It’s hard, right?

Yes it’s hard

when it’s 3am

and you have finally settled the baby to bed

but then the toddler wakes up

and you start over again.

Yes it’s hard

when the baby is crying

but you are chasing the the toddler

because he has taken his clothes off

and you are in the museum.

Yes it’s hard

when the toddler wants toast but

he has to butter it himself

or it’s not quite right

and the baby is still crying.

Yes it’s hard

when your clothes do not fit

and your hair needs a wash

but the baby needs milk

so you just stay inside watch cartoons and eat biscuits.

Yes it is hard

when your heart breaks

because now you are less

because the toddler needs you

as much as baby does too.

Yes it’s hard

when they are forced to grow fast

even though they did not ask

for this tiny new being

to take over their bed, their routine

and their things.

Yes it’s hard

but it will be ok

because together they will grow and learn and play

and the years will pass faster than the long drawn out nights

sat lonely, wondering… am I doing this right?

In the beginning 

I’m originally from Sheffield, it was a close friend of mine that introduced me to the Wonderful World of Baby Wearing when I was pregnant. Every time we met I noticed she was wearing a new fantastic sling or wrap. Her son was always so calm and happy where ever we went, not to mention looking absolutely fabulous! Each time we met I found myself asking more and more questions about baby wearing. I was fascinated. All she kept saying was, ‘when the baby is born get yourself to a sling library.’

I found Salford Sling and Meet online and joined their Facebook group whilst I was still pregnant! I couldn’t wait. We went to our first meeting when Cassius was 2 weeks old and a lovely lady named Hayley helped us pick out a sling. I borrowed a Close Caboo. Initially I was terrified, I was sure I was going to drop him. With a bit of practise we became pros. We actually went to Wales for the week with the Caboo. After worrying about fitting the pram and all it’s contraptions into our Fiat 500. We need not have bothered taking it, I carried Cassius for the whole week. I was hooked, I couldn’t wait to get back to the library to see what else they had for us.

I had seen some of the other girls with their gorgeous woven wraps and their skilful, artistic carries! It looked so complicated and scary. I was sure that I would just end up a big sweaty mess, on sheepish trip to A&E, with a broken baby!
Despite my fears I asked if someone could explain the woven wraps to me and to see how I’d get on.

Lucy, a volunteer at the sling meet showed me the woven wraps and picked out Soul, a size 6 Ali Dover. At the time this information meant nothing to me. Lucy explained how to use the wrap safely, how baby should be supported by the wrap, how to tighten the carry, how to tie the wrap and how to take baby out safely. I could not believe how amazing it felt to hold my baby this way. He felt so close and safe and he instantly fell asleep. It was the middle of Summer and the woven wrap was so much cooler than the stretchy too. I borrowed the wrap for 2 weeks and it changed my life! I could clean my house, go to the shops, eat my food, use both my hands, all the time knowing that Cassius was safely snugged up with me.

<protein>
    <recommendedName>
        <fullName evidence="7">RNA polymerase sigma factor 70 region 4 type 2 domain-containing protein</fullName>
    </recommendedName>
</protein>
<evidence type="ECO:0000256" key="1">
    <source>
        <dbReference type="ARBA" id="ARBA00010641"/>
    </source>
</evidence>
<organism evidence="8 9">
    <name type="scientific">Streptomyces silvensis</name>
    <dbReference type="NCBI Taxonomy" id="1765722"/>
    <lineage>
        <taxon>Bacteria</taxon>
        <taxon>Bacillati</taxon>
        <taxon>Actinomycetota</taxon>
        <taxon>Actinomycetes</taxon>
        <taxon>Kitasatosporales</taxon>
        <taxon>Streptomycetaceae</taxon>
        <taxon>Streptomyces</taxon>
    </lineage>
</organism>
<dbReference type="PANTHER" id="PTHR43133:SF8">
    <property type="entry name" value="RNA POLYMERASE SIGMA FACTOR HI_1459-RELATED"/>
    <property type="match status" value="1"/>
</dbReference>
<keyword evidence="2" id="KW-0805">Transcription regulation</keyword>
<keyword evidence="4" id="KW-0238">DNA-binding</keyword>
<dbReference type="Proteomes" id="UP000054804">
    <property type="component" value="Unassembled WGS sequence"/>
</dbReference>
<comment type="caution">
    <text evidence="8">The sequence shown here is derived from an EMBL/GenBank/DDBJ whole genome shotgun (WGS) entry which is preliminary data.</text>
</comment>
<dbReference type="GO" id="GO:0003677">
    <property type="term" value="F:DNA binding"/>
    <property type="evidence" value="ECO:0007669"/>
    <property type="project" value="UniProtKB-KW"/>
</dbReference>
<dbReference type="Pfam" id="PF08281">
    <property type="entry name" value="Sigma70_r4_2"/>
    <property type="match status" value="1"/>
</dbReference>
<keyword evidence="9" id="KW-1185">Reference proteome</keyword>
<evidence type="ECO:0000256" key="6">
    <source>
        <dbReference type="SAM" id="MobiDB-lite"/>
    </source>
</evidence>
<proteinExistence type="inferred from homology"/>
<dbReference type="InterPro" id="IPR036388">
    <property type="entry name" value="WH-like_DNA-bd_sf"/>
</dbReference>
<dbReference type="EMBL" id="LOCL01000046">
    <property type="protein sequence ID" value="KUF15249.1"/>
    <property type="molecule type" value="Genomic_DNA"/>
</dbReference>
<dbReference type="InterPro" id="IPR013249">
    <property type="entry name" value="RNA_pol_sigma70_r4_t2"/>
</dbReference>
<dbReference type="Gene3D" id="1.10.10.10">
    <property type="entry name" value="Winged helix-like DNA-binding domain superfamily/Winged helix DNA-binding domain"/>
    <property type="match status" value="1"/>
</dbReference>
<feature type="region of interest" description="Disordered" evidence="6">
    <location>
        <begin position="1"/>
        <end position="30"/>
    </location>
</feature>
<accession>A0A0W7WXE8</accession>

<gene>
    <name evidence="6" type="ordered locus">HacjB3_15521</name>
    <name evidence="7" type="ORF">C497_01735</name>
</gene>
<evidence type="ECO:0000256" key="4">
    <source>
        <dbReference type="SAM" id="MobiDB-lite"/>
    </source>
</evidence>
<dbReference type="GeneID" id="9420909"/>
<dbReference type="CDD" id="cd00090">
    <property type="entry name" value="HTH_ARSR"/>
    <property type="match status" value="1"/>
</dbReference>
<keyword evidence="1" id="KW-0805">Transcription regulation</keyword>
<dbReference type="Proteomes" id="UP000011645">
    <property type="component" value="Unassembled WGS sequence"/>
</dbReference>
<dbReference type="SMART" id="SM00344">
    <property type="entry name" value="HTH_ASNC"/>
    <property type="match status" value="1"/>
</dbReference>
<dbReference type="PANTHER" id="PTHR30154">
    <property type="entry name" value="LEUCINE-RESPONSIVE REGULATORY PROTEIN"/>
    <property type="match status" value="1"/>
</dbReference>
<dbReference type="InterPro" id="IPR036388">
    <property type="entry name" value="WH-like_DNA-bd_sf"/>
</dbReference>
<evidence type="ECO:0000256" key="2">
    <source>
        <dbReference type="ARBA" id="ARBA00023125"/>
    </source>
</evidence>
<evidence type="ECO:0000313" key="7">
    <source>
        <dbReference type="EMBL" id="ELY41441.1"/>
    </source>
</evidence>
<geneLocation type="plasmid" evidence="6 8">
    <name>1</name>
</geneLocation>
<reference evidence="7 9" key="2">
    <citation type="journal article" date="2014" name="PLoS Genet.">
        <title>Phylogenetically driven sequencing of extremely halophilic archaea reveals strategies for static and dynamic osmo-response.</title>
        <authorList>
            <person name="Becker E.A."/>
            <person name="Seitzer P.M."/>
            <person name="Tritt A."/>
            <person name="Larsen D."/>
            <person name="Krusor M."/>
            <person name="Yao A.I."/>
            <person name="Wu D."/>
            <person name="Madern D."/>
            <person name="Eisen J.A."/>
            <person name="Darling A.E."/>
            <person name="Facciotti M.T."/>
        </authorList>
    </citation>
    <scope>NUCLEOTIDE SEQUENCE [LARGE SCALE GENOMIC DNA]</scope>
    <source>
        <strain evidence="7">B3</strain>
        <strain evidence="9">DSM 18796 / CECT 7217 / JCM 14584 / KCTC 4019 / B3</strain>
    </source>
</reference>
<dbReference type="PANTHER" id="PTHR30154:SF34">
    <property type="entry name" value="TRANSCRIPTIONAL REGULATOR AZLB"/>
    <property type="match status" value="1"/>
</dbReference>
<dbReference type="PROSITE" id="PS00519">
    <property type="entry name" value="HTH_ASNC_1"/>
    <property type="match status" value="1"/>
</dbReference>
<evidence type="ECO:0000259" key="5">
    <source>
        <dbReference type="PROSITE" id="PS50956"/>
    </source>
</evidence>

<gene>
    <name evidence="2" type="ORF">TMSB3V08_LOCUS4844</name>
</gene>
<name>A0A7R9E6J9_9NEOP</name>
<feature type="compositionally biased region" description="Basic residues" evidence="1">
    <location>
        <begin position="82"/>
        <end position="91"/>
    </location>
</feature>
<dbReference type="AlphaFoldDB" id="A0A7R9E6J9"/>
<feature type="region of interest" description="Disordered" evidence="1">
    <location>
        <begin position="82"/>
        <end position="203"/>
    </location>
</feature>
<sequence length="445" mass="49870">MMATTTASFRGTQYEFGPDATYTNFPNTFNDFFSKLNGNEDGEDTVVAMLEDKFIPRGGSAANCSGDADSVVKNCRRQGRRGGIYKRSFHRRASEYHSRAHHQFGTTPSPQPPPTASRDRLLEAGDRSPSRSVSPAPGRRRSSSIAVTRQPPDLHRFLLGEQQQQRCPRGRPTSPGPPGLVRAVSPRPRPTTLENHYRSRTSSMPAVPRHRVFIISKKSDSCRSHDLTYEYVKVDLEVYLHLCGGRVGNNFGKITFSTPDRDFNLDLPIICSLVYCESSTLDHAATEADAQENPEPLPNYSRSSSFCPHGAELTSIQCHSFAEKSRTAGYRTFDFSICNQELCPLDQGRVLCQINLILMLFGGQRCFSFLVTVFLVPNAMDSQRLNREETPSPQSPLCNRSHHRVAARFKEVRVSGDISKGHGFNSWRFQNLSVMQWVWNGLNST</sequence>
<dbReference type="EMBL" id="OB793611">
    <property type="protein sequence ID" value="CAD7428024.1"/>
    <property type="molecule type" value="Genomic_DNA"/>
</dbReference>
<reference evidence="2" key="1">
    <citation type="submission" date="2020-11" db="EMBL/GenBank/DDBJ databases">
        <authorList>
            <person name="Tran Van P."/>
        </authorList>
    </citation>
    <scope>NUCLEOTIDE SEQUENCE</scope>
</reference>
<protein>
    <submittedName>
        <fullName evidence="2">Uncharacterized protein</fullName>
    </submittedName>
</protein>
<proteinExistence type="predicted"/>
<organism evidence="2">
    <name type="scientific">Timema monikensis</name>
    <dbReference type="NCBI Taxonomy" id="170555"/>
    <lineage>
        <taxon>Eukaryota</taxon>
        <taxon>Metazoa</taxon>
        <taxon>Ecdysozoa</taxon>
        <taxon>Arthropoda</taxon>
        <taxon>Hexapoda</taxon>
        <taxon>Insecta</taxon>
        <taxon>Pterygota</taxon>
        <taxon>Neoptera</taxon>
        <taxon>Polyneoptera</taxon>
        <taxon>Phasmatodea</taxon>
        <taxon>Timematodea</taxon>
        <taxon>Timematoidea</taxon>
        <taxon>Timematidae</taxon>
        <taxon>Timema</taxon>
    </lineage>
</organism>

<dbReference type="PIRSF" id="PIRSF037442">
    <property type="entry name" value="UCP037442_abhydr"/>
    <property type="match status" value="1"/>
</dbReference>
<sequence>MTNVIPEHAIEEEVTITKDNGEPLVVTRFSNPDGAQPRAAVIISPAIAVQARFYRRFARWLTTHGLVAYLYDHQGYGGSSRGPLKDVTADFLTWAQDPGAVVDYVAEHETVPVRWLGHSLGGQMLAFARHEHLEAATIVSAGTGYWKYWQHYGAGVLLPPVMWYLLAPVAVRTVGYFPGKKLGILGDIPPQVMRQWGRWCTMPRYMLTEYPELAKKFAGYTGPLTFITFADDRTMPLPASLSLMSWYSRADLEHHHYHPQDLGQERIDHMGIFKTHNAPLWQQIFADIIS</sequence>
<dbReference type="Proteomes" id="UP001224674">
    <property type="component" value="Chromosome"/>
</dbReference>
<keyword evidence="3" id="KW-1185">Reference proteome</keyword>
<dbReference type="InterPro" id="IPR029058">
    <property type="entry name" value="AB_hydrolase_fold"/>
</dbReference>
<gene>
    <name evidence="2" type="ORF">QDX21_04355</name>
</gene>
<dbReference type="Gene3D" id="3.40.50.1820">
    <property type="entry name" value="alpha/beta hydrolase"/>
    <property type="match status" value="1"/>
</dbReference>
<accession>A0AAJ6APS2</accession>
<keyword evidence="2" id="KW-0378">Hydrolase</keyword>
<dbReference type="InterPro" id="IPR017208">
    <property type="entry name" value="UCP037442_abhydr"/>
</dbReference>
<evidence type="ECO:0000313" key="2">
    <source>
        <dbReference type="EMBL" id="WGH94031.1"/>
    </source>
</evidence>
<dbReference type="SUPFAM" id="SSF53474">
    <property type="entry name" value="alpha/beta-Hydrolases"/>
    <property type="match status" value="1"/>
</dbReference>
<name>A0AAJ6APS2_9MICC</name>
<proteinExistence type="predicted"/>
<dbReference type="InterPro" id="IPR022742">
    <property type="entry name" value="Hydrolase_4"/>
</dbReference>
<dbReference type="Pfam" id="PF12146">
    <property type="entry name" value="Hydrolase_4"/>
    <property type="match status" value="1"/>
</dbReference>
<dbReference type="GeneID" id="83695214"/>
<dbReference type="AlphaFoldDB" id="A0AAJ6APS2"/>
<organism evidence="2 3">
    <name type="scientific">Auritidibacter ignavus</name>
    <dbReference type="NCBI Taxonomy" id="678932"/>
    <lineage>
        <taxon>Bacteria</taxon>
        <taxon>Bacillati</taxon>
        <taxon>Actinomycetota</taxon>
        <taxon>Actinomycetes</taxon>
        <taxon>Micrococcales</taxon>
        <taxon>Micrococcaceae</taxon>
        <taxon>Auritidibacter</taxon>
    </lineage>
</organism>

If he had trouble getting to sleep at night I just wrapped him up. It helped with his wind, when he had his jabs and just recently through a period of sleep regression.

There was no stopping me. Thanks to the support from the wonderful volunteers at the Sling Library, I borrowed several more wraps and learned some new carries. A few weeks ago I learned even more about the ‘World of Woven Wraps’ and all the fun that comes with it. The excitement of getting your hands on a rare wrap, the ballots, the Facebook groups, the new releases and all the fantastic designers and brands. I was hooked! I also learned that it was not a cheap hobby with some wraps costing over £400. There was no way I could afford to get my own wrap, especially since my maternity pay was decreasing at a rapid rate!

The following week Samantha mentioned the Fledgling Scheme to me. A scheme put together by Firespiral Woven Wraps for people, like myself who are new to baby wearing. The amazing discount offered by Firespiral for those new to baby wearing is outstanding and hard to believe. I did not waste any time and tried out a couple of their wraps. They were beautiful, soft and so easy to wrap with. The next week I returned ready to sign up.

After a few days of looking at all the beautiful wraps on the Firespiral website I decided on Rosecup Aqua Festival in a 6. I am now the proud owner of my very own Firespiral wrap. I am becoming more familiar with different blends, carries and how this new hobby of mine works. I have made so many new friends through Salford Sling and Meet and the wider baby wearing community, it’s amazing! I would recommend baby wearing and the fledgling scheme to all new mums. As for the pram, I’m thinking of sticking it on eBay to buy my next wrap.